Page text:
Verse 25 prays “Revive me according to Your Word” … so what does revival according to God’s Word look like? This text was inspired by the Holy Spirit with an answer that question, and that’s what we’ll see in the rest of this passage this morning. The answer is in essence the same for a nation as it is for individuals.
What exactly is revival? The word “revive” is used for someone who had life and then seemed to lose it, but was revived or resuscitated, or brought back to the level of life they had before.
It’s been described here as ‘spiritual revitalization … “Enliven me” … the parameters of restoration … extend beyond a mere survival to the scope of a meaningful “abundant life.” This fullness of life in Divine favor [BDB Lexicon, p. 311] is undeserved although not [unavailable] in the light of the LORD’s gracious promises.’
This writer doesn’t want merely survival, he asks for revival. Note the similarities with first verse of last week’s stanza (v. 18) “deal bountifully … that I may live and keep Your Word”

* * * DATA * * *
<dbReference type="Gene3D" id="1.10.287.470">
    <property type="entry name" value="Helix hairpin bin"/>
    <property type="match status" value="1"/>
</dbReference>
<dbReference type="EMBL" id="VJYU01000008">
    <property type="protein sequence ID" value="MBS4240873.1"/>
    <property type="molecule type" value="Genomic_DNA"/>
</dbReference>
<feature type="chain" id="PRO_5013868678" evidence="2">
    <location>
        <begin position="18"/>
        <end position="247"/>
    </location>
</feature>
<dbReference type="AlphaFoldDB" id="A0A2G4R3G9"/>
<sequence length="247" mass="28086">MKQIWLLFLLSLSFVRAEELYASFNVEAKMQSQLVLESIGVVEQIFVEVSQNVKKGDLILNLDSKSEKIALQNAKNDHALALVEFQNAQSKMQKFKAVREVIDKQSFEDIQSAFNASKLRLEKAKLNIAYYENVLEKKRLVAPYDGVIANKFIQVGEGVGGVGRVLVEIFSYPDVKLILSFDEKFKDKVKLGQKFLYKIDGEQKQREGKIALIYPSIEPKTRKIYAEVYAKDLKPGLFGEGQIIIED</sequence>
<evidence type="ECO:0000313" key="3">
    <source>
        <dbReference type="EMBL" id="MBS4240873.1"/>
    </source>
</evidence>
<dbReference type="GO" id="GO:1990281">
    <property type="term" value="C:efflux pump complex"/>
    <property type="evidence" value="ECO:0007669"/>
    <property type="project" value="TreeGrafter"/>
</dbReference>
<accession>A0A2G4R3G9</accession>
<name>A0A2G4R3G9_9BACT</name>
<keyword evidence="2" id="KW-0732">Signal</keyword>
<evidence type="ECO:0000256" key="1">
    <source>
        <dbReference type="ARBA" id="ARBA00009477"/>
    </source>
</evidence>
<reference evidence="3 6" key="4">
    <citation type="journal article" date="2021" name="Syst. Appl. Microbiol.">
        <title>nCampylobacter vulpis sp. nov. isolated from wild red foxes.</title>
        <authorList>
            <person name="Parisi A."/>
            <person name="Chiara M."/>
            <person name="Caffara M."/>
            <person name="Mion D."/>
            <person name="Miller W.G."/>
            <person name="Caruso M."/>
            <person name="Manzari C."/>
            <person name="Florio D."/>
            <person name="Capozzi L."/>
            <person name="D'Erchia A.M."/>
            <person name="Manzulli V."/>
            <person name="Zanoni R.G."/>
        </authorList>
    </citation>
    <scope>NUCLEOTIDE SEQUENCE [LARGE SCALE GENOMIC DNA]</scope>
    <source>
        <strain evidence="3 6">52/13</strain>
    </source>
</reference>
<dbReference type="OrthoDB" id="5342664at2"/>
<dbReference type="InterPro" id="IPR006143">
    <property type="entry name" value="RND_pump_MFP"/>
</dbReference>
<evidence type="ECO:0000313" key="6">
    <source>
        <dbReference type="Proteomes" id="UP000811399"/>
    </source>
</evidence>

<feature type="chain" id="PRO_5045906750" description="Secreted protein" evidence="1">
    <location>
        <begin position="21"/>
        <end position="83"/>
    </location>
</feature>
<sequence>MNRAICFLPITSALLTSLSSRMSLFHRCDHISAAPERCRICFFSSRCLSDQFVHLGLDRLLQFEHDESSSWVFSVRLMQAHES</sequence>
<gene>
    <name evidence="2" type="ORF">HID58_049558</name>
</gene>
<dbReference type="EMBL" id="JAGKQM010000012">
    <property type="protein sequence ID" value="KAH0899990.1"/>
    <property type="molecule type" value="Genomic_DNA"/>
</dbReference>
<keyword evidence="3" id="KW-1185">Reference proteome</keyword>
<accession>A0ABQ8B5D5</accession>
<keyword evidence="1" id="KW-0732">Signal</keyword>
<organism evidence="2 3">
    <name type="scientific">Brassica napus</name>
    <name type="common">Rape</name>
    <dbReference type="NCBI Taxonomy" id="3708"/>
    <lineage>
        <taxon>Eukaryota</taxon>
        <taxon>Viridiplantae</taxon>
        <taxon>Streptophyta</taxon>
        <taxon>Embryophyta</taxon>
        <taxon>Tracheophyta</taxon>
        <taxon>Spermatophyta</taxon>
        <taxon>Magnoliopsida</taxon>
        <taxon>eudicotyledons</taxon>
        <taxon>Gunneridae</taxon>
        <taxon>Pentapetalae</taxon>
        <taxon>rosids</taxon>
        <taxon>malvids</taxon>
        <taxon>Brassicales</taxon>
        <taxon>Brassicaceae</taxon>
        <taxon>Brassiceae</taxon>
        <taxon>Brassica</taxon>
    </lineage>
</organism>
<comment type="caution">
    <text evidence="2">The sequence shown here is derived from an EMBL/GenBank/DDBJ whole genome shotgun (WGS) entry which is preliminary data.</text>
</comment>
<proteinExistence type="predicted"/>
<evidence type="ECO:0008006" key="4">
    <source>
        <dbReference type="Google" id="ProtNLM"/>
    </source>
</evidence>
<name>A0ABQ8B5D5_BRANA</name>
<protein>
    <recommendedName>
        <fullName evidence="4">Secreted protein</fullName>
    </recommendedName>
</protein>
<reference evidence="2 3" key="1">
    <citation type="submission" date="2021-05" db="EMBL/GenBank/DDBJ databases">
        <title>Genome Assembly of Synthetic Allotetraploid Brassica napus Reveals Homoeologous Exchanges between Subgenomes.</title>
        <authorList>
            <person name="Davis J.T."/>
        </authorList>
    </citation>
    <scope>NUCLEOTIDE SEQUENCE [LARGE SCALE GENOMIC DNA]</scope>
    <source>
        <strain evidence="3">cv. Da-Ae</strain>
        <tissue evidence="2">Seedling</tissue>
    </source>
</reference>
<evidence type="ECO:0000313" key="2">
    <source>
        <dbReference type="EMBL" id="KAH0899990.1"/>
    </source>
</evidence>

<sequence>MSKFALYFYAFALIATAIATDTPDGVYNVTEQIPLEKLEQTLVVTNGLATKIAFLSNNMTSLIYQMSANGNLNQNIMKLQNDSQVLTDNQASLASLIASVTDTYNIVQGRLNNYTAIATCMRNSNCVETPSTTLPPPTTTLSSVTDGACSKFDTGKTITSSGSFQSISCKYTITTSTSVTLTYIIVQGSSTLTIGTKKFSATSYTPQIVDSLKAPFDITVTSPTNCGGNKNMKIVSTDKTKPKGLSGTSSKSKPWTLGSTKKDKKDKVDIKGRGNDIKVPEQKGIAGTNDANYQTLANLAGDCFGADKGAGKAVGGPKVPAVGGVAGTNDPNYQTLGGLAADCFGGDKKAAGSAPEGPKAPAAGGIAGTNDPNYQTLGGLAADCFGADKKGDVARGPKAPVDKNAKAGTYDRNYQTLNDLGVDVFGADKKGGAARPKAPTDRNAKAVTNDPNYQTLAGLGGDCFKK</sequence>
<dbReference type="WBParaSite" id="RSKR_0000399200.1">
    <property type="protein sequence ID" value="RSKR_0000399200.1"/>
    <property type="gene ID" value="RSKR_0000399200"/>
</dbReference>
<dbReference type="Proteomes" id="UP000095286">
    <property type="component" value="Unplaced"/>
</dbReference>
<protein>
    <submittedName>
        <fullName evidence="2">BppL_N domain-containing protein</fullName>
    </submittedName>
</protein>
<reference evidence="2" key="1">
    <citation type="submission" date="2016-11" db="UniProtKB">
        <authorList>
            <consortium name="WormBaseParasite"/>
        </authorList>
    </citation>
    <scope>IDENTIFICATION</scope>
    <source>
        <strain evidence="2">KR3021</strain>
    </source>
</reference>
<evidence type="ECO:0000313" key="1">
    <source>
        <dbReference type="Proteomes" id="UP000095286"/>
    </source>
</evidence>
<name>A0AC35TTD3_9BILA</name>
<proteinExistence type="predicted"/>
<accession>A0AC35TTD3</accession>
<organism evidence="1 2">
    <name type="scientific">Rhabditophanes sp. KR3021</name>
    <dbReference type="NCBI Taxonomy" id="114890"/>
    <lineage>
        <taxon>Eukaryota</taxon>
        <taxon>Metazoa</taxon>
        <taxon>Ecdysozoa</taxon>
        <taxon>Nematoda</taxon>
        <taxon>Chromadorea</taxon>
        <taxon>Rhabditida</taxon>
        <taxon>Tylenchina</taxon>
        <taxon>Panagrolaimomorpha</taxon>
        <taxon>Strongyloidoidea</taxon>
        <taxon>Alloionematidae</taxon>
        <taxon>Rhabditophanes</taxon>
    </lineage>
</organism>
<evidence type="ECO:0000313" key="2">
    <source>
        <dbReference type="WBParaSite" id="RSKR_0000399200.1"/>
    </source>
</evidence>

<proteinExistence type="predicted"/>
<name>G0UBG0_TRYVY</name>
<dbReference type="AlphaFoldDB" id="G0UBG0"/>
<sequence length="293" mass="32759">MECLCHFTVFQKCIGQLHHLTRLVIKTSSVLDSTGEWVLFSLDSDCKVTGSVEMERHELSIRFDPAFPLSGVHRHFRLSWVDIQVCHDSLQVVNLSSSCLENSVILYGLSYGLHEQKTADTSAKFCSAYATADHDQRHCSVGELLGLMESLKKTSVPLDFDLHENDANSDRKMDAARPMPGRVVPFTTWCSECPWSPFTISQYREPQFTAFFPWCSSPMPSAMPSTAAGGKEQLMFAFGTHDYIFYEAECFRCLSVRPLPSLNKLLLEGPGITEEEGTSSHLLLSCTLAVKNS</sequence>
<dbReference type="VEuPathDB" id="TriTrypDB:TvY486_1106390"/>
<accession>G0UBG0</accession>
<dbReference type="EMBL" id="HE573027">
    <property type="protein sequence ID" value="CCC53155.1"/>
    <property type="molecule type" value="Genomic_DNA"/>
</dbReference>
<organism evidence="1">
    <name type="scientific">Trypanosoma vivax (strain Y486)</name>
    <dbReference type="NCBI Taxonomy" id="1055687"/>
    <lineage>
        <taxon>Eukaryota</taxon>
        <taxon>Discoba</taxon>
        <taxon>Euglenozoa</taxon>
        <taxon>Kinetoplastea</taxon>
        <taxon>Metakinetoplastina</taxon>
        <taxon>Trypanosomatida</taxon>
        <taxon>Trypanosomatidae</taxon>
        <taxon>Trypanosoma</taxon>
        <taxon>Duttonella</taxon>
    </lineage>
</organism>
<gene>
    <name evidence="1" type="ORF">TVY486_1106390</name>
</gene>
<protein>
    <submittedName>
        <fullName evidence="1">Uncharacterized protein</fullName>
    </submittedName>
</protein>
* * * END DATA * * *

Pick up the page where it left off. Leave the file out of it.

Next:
When we talk about spiritual revival, it’s the re-awakening of God’s people joyfully to spiritual things, as well as the awakening of many for the first time to God’s saving grace in the process, after a time of spiritual dryness, dullness, deadness, even discipline
Psalm 85:4-7 (NASB95) 4 Restore us, O God of our salvation, And cause Your indignation toward us to cease. 5 Will You be angry with us forever? Will You prolong Your anger to all generations? 6 Will You not Yourself revive us again, That Your people may rejoice in You? 7 Show us Your lovingkindness, O Lord, And grant us Your salvation.
What does revival according to God’s Word look like?
Today we’re going to consider 4 characteristics of biblical revivals.
‘Historically speaking, revivals have always been marked by the same spiritual characteristics, and it would do believers well to reacquaint themselves with these benchmarks. Whether it be during the days of Ezra and Nehemiah in Old Testament times or the Reformation, Puritan age, and Great Awakening in church history, revivals have always demonstrated the same qualities.
- Confession of Sin [and our personal great need]
- Teaching of Scripture [High View of God & His Word]
- Intercession with God [Passionate Prayer]
- A Devotion to Holiness [Obeying Scripture]